On paper, at least, an exciting and high-quality encounter is on
the cards when Norway and Canada cross swords at the FIFA
Women's World Cup China 2007. The Scandinavians and the North
Americans must be rated favourites to progress from Group C with
both teams brimming with physical strength and attacking intent.
Wednesday's fixture in Hangzhou represents a clash between
nations whose ability to play a decisive role in the Far East
should not be underestimated - and is lent further spice by the
presence of Even Pellerud, coach of Norway's 1995 world
champions but now in charge of Canada.
Norway-Canada, Hangzhou, Wednesday 12 September, 20:00 (local time)
Following the disappointment of elimination at the quarter-final stage of the FIFA Women's World Cup USA 2003, Norway have come to China determined to reclaim their former place among the world's elite. The 1995 champions were a decent outside bet for this year's crown even before a 2-2 away draw with reigning champions Germany in late August, a match the Scandinavians dominated for long spells. Norway are understandably keen to claim three points in their opening fixture for a confidence-boosting start to the tournament.
For their part, the North Americans are equally determined to bolster their reputation as an emerging force in women's football and can only benefit from the experience of coach Pellerud. At the CONCACAF Women's Gold Cup in 2006, Canada's commendable second place indicated that the gap between themselves and USA continues to narrow and an opening-day success against the highly rated Norwegians would confirm that progress and send out a bold message.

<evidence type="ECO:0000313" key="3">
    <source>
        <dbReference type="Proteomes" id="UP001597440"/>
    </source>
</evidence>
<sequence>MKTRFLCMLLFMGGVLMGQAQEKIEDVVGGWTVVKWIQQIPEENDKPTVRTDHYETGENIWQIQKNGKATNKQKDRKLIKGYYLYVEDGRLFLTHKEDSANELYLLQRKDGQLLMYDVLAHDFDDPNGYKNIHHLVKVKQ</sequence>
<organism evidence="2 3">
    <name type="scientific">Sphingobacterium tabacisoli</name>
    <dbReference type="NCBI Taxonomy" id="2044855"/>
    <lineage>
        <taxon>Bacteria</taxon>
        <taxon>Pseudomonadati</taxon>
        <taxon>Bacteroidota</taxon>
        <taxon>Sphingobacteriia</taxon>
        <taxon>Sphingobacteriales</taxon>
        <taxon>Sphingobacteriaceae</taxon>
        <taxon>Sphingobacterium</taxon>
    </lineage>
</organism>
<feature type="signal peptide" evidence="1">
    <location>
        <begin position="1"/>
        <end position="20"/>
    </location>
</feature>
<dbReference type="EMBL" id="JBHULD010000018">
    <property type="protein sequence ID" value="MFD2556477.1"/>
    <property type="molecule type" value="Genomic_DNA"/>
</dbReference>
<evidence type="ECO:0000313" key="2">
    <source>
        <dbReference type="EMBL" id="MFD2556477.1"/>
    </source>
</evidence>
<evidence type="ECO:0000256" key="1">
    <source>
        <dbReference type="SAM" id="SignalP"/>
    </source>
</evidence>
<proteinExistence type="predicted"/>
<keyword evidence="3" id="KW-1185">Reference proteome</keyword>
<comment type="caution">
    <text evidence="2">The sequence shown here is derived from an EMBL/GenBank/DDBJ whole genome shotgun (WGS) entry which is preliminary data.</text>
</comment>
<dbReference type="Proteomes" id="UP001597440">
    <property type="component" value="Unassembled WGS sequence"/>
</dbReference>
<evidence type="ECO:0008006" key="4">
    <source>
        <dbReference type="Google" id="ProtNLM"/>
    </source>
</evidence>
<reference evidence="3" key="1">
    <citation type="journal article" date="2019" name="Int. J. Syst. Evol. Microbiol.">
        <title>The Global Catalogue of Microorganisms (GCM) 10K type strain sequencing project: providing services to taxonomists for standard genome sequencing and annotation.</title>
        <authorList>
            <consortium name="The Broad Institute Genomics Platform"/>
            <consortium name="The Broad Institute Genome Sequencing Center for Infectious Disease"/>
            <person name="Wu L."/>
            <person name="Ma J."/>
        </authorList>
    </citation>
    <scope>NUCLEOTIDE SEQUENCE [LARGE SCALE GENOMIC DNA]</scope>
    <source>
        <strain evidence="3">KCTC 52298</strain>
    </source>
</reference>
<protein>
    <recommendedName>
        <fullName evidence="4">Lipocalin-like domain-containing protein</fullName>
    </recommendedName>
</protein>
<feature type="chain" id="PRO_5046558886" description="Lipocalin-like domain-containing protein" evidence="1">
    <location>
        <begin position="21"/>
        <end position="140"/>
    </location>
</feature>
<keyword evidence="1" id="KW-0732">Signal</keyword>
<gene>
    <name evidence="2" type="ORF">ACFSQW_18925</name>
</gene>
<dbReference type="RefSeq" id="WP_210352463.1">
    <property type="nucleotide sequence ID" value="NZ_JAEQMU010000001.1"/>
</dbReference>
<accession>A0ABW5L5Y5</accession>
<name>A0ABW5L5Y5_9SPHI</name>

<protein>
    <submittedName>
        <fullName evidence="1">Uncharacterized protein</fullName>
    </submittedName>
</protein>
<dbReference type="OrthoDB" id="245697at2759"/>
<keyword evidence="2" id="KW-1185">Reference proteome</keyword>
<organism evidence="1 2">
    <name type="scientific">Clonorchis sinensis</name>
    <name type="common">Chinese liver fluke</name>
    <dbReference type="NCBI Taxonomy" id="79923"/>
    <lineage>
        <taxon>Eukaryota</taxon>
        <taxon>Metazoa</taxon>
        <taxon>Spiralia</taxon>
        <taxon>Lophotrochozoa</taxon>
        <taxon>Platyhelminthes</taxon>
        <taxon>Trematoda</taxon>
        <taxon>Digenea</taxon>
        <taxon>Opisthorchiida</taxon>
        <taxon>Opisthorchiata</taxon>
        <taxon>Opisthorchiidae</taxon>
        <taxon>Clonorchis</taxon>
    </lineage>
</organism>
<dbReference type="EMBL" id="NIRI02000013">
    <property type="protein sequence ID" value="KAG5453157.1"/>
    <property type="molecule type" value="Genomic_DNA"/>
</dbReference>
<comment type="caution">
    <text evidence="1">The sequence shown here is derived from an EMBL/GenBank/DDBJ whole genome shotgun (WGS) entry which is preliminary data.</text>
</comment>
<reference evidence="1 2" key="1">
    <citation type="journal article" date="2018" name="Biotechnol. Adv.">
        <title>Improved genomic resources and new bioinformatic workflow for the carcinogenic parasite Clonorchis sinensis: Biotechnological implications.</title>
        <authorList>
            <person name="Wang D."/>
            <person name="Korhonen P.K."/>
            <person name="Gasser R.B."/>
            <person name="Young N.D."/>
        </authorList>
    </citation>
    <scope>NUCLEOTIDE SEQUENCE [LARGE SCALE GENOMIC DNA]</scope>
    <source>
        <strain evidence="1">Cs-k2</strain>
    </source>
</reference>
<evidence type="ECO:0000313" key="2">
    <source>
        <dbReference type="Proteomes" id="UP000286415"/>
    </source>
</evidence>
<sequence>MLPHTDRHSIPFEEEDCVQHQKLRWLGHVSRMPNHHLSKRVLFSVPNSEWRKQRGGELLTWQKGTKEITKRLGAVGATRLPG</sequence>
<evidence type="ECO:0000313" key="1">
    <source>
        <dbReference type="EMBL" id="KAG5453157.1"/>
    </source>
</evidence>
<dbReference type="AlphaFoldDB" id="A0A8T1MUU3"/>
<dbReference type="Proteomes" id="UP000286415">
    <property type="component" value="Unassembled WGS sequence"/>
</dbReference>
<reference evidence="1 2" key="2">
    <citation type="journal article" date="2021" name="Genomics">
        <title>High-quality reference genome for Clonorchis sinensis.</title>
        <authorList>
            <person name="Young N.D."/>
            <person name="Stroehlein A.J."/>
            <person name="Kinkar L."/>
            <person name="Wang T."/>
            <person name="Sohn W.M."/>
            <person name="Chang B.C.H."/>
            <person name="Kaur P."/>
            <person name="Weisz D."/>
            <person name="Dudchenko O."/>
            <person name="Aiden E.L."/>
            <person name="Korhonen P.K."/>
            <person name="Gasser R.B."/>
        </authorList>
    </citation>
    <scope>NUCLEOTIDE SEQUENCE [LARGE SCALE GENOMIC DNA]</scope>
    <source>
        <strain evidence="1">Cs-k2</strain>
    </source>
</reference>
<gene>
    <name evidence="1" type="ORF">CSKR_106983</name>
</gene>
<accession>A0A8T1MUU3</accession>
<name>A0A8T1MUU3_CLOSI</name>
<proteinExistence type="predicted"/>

Norway coach Bjarne Berntsen could be without No7 Trine Ronning, who has undergone a dental operation in China and is considered doubtful for the Group C clash. Pellerud also has "two or three" injury worries, but declined to name the players in danger of missing the match against his former team.
The Norwegians are unbeaten in eight previous meetings between the nations, having won seven of those matches with one draw. The teams have twice met at the FIFA Women's World Cup, Norway cruising to victory on both occasions (7-0 in 1995 and 7-1 in 1999).
Canada midfielder Amy Walsh turns 30 on the day after the meeting with Norway, whose own midfielder Madeleine Giske will celebrate her 20th birthday another 24 hours later.
I expect a very tactical game from both teams. We know them very well, I don't think they know as much about us as we know about them - for good reasons. I hope we can surprise them a little bit with some of our players and some of our tactics. Norway has played the same way for the last couple of years, I don't think they can surprise us a whole lot - Even Pellerud, Canada coach
I have been reading what experts write on international websites for women's football. Most pundits rate the United States, Germany, Korea DPR and Brazil as the likely teams to take gold, with Sweden and China as outsiders. We are barely mentioned. I hope we can spring a surprise like when we reached the final of EURO 2005. The team is close-knit, the players work hard and we are solid defensively. We need to work more on the attacking side of our game - Bjarne Berntsen, Norway coach